Edgardo Massa

From Wikipedia, the free encyclopedia
Jump to: navigation, search
Edgardo Massa
Country  Argentina
Residence Buenos Aires, Argentina
Born (1981-03-22) 22 March 1981 (age 33)
Formosa, Argentina
Height 1.80 m (5 ft 11 in)
Turned pro 1998
Plays Right-handed (one-handed backhand)
Prize money $300,279
Singles
Career record 8–16
Career titles 0
Highest ranking 91 (4 April 2005)
Grand Slam Singles results
Australian Open NP
French Open 1st (2002, 2006)
Wimbledon NP
US Open NP
Doubles
Career record 6–9
Career titles 0
Highest ranking 102 (8 July 2002)

Edgardo Massa (born 22 March 1981 in Formosa, Argentina) is a former tennis player from Argentina, who turned professional in 1998. Massa plays right-handed, and uses a single-handed backhand.

Career[edit]

Massa who is known by the nickname "Yayo", started playing tennis at the age of 5. He was part of the same generation that produced David Nalbandian and Guillermo Coria. Together with Nalbandian and Coria, Massa represented Argentina in the Junior Davis Cup in 1996 and 1997.[1] As a junior, Massa won the Asunción Bowl junior, which was G1 level event, the level under the junior Grand Slams, Banana and Orange Bowls without losing where he defeated Fernando González in the quarter finals and Ricardo Mello in the final.[2]

1998–2000[edit]

Massa turned professional in 1998, where he started off playing Futures tournaments. His best results of the year were losing in the Peru F3 semi finals to Luis Horna and the quarter finals of the Resistencia to Guillermo Coria.

In 1999 Massa won his first Futures tournaments in Buenos Aires defeated Martín Vassallo Argüello and Asunción over Leonardo Olguin. Massa played a mix of Futures and Challengers, where he won two Futures events in Argentina and Paraguay, before finishing the season by qualifying for the ATP Challenger event in Buenos Aires, defeating Agustín Calleri in the quarter finals before losing to Guillermo Coria in the semi finals.

2001–2003[edit]

The 2001 season started slowly for Massa, but in September he won two consecutive Challengers in Florianópolis and São Paulo defeating Gastón Etlis and Martín Vassallo Argüello respectively, before losing to Agustín Calleri in Guadalajara in the following week and Marcelo Ríos in Santiago.

Massa had a poor 2002 and returned to playing Futures events in late 2003 where he won two tournaments defeating Carlos Berlocq in Chile and Diego Hartfield in Uruguay.

2004–2008[edit]

2004 saw Massa make the final of the Forest Hills Challenger as a qualifier before retiring against Juan Pablo Guzmán in the final. In September Massa went on a run where he won 15 successive matches, with 14 of them won in straight sets. This run included the Szczecin Challenger where he qualified for the main draw and lost a total of 35 games in the tournament inclusive of the qualifying rounds.[3] He followed that with a tournament victory in Dubrovnik over Tomas Behrend in the final.Massa's last Challenger tournament win was in 2005 in La Serena over Mariano Puerta who would go on to make the Roland Garros final in that season.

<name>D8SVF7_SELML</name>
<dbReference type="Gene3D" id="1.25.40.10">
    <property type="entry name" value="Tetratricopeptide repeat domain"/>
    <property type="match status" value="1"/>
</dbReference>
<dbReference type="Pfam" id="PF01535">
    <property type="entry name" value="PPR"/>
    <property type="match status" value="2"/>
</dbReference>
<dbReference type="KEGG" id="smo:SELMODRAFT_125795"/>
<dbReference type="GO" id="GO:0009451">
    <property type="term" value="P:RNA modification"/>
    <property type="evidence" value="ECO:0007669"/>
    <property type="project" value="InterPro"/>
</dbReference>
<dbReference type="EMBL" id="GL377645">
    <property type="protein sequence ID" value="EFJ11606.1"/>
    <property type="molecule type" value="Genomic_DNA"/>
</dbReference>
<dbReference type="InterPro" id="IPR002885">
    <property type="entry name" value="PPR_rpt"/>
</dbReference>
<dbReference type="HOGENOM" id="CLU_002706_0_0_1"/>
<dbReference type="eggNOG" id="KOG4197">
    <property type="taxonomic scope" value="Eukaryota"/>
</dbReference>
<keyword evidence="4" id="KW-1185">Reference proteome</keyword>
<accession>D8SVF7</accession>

Injuries have been a significant factor in Massa's career as a professional. He has suffered three shoulder operations, hip operation, a stress fracture in his right hand.[4] In April 2005, he had an accident in attempting to evade a girl at a tournament, he fell on his right shoulder and it was broken instantly.[5]

Massa's last injury was hip problem and did not play a tournament in 2008. Massa has said the recovery is the most difficult part of all the injuries that he has suffered and hopes to retire on his own terms and not because of the injuries.[6]

Currently Massa is coaching Argentine junior Aranza Salut[7]

Singles titles[edit]

Legend (Singles)
Grand Slam (0)
ATP Masters Series (0)
ATP Tour (0)
Challengers (5)
Futures (6)
No. Date Tournament Surface Opponent in the final Score
1. 9 August 1999 Argentina Buenos Aires Clay Argentina Martín Vassallo Argüello 6–4, 7–5
2. 11 October 1999 Paraguay Asunción Clay Argentina Leonardo Olguin 6–3, 6–3
3. 26 June 2000 Argentina Buenos Aires Clay Argentina Rafael Serpa-Guinazu 6–2, 6–2
4. 16 October 2000 Paraguay Asunción Clay Argentina Patricio Arquez 7–5, 6–1
5. 17 September 2001 Brazil Florianópolis Clay Argentina Gastón Etlis 6–3, 7–5
6. 24 September 2001 Brazil São Paulo Clay Argentina Martín Vassallo Argüello 7–6(1), 6–7(5), 6–4
7. 29 September 2003 Chile Santiago Clay Argentina Carlos Berlocq 6–3, 6–7(4), 6–2
8. 10 November 2003 Uruguay Montevideo Clay Argentina Diego Hartfield 6–3, 6–7(4), 6–2
9. 20 September 2004 Poland Szczecin Clay Spain David Sánchez 6–2, 6–2
10. 27 September 2004 Croatia Dubrovnik Clay Germany Tomas Behrend 6–3, 7–6(3)
11. 17 January 2005 Chile La Serena Clay Argentina Mariano Puerta 6–4, 7–6(3)

References[edit]

External links[edit]